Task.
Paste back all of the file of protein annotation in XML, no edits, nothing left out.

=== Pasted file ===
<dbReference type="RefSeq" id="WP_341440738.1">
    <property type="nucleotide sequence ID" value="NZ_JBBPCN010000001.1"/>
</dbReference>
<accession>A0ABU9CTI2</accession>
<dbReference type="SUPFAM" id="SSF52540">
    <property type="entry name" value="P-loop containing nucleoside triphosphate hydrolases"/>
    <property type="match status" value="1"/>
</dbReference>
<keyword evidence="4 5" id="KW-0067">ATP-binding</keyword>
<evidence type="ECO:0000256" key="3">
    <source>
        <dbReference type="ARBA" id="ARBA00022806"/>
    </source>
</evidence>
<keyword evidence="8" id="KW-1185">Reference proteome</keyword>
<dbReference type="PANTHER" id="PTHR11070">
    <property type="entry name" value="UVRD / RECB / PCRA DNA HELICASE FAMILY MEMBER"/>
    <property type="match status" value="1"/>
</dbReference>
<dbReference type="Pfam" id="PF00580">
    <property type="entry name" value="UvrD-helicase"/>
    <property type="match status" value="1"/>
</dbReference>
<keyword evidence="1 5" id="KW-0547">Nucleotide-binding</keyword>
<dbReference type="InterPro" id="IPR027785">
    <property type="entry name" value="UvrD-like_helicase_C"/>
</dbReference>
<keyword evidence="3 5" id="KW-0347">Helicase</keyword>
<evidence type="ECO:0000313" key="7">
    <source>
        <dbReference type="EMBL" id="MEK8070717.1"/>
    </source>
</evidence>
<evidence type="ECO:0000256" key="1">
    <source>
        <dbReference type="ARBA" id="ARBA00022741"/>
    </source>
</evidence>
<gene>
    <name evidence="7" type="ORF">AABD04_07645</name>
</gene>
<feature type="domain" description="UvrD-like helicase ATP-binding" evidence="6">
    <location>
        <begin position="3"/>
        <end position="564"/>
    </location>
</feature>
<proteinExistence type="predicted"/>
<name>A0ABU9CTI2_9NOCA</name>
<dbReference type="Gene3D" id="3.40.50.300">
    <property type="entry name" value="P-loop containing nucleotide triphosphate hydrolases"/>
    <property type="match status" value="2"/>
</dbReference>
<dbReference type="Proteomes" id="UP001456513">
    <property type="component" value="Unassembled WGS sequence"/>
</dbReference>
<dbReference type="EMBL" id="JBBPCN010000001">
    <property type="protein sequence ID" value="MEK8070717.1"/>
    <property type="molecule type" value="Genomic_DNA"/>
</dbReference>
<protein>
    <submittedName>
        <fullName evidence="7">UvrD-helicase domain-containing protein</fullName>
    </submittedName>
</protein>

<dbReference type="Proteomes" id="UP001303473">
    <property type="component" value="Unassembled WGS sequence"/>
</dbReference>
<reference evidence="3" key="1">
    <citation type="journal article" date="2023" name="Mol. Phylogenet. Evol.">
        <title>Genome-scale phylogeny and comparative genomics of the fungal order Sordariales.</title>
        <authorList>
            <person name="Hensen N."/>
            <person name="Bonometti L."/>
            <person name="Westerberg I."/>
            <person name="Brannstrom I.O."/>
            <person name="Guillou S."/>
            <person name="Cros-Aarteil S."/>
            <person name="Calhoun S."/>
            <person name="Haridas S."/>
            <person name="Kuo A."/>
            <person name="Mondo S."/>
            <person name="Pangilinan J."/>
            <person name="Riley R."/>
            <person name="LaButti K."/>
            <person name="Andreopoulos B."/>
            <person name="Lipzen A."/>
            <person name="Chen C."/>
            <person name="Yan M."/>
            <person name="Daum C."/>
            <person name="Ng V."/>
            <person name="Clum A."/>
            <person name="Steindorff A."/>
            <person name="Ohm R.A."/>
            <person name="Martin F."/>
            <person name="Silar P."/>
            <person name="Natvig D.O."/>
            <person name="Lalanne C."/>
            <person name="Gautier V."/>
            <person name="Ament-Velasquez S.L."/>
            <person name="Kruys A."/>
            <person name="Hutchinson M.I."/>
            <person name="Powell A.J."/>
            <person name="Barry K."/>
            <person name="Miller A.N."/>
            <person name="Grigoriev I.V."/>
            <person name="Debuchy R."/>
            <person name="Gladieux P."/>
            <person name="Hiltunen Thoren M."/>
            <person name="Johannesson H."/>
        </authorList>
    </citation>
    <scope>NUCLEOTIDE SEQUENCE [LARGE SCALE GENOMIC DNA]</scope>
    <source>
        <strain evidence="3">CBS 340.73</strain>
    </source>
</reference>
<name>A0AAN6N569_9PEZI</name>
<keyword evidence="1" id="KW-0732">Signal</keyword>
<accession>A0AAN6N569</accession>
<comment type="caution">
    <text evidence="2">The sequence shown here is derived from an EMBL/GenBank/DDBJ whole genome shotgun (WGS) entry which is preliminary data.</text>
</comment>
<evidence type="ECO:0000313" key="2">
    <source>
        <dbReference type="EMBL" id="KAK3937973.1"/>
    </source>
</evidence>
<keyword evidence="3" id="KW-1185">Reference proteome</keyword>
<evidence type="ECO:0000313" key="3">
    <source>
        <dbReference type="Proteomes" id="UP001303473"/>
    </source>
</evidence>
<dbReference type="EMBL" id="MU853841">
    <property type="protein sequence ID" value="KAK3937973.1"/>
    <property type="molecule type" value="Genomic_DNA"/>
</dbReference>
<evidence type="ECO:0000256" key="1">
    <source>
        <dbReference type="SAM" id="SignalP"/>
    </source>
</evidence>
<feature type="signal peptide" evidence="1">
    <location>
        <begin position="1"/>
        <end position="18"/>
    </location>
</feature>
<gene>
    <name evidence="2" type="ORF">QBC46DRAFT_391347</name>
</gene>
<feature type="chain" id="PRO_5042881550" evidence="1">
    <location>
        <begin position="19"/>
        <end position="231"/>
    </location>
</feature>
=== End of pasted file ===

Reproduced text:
<dbReference type="RefSeq" id="WP_341440738.1">
    <property type="nucleotide sequence ID" value="NZ_JBBPCN010000001.1"/>
</dbReference>
<accession>A0ABU9CTI2</accession>
<dbReference type="SUPFAM" id="SSF52540">
    <property type="entry name" value="P-loop containing nucleoside triphosphate hydrolases"/>
    <property type="match status" value="1"/>
</dbReference>
<keyword evidence="4 5" id="KW-0067">ATP-binding</keyword>
<evidence type="ECO:0000256" key="3">
    <source>
        <dbReference type="ARBA" id="ARBA00022806"/>
    </source>
</evidence>
<keyword evidence="8" id="KW-1185">Reference proteome</keyword>
<dbReference type="PANTHER" id="PTHR11070">
    <property type="entry name" value="UVRD / RECB / PCRA DNA HELICASE FAMILY MEMBER"/>
    <property type="match status" value="1"/>
</dbReference>
<dbReference type="Pfam" id="PF00580">
    <property type="entry name" value="UvrD-helicase"/>
    <property type="match status" value="1"/>
</dbReference>
<keyword evidence="1 5" id="KW-0547">Nucleotide-binding</keyword>
<dbReference type="InterPro" id="IPR027785">
    <property type="entry name" value="UvrD-like_helicase_C"/>
</dbReference>
<keyword evidence="3 5" id="KW-0347">Helicase</keyword>
<evidence type="ECO:0000313" key="7">
    <source>
        <dbReference type="EMBL" id="MEK8070717.1"/>
    </source>
</evidence>
<evidence type="ECO:0000256" key="1">
    <source>
        <dbReference type="ARBA" id="ARBA00022741"/>
    </source>
</evidence>
<gene>
    <name evidence="7" type="ORF">AABD04_07645</name>
</gene>
<feature type="domain" description="UvrD-like helicase ATP-binding" evidence="6">
    <location>
        <begin position="3"/>
        <end position="564"/>
    </location>
</feature>
<proteinExistence type="predicted"/>
<name>A0ABU9CTI2_9NOCA</name>
<dbReference type="Gene3D" id="3.40.50.300">
    <property type="entry name" value="P-loop containing nucleotide triphosphate hydrolases"/>
    <property type="match status" value="2"/>
</dbReference>
<dbReference type="Proteomes" id="UP001456513">
    <property type="component" value="Unassembled WGS sequence"/>
</dbReference>
<dbReference type="EMBL" id="JBBPCN010000001">
    <property type="protein sequence ID" value="MEK8070717.1"/>
    <property type="molecule type" value="Genomic_DNA"/>
</dbReference>
<protein>
    <submittedName>
        <fullName evidence="7">UvrD-helicase domain-containing protein</fullName>
    </submittedName>
</protein>

<dbReference type="Proteomes" id="UP001303473">
    <property type="component" value="Unassembled WGS sequence"/>
</dbReference>
<reference evidence="3" key="1">
    <citation type="journal article" date="2023" name="Mol. Phylogenet. Evol.">
        <title>Genome-scale phylogeny and comparative genomics of the fungal order Sordariales.</title>
        <authorList>
            <person name="Hensen N."/>
            <person name="Bonometti L."/>
            <person name="Westerberg I."/>
            <person name="Brannstrom I.O."/>
            <person name="Guillou S."/>
            <person name="Cros-Aarteil S."/>
            <person name="Calhoun S."/>
            <person name="Haridas S."/>
            <person name="Kuo A."/>
            <person name="Mondo S."/>
            <person name="Pangilinan J."/>
            <person name="Riley R."/>
            <person name="LaButti K."/>
            <person name="Andreopoulos B."/>
            <person name="Lipzen A."/>
            <person name="Chen C."/>
            <person name="Yan M."/>
            <person name="Daum C."/>
            <person name="Ng V."/>
            <person name="Clum A."/>
            <person name="Steindorff A."/>
            <person name="Ohm R.A."/>
            <person name="Martin F."/>
            <person name="Silar P."/>
            <person name="Natvig D.O."/>
            <person name="Lalanne C."/>
            <person name="Gautier V."/>
            <person name="Ament-Velasquez S.L."/>
            <person name="Kruys A."/>
            <person name="Hutchinson M.I."/>
            <person name="Powell A.J."/>
            <person name="Barry K."/>
            <person name="Miller A.N."/>
            <person name="Grigoriev I.V."/>
            <person name="Debuchy R."/>
            <person name="Gladieux P."/>
            <person name="Hiltunen Thoren M."/>
            <person name="Johannesson H."/>
        </authorList>
    </citation>
    <scope>NUCLEOTIDE SEQUENCE [LARGE SCALE GENOMIC DNA]</scope>
    <source>
        <strain evidence="3">CBS 340.73</strain>
    </source>
</reference>
<name>A0AAN6N569_9PEZI</name>
<keyword evidence="1" id="KW-0732">Signal</keyword>
<accession>A0AAN6N569</accession>
<comment type="caution">
    <text evidence="2">The sequence shown here is derived from an EMBL/GenBank/DDBJ whole genome shotgun (WGS) entry which is preliminary data.</text>
</comment>
<evidence type="ECO:0000313" key="2">
    <source>
        <dbReference type="EMBL" id="KAK3937973.1"/>
    </source>
</evidence>
<keyword evidence="3" id="KW-1185">Reference proteome</keyword>
<evidence type="ECO:0000313" key="3">
    <source>
        <dbReference type="Proteomes" id="UP001303473"/>
    </source>
</evidence>
<dbReference type="EMBL" id="MU853841">
    <property type="protein sequence ID" value="KAK3937973.1"/>
    <property type="molecule type" value="Genomic_DNA"/>
</dbReference>
<evidence type="ECO:0000256" key="1">
    <source>
        <dbReference type="SAM" id="SignalP"/>
    </source>
</evidence>
<feature type="signal peptide" evidence="1">
    <location>
        <begin position="1"/>
        <end position="18"/>
    </location>
</feature>
<gene>
    <name evidence="2" type="ORF">QBC46DRAFT_391347</name>
</gene>
<feature type="chain" id="PRO_5042881550" evidence="1">
    <location>
        <begin position="19"/>
        <end position="231"/>
    </location>
</feature>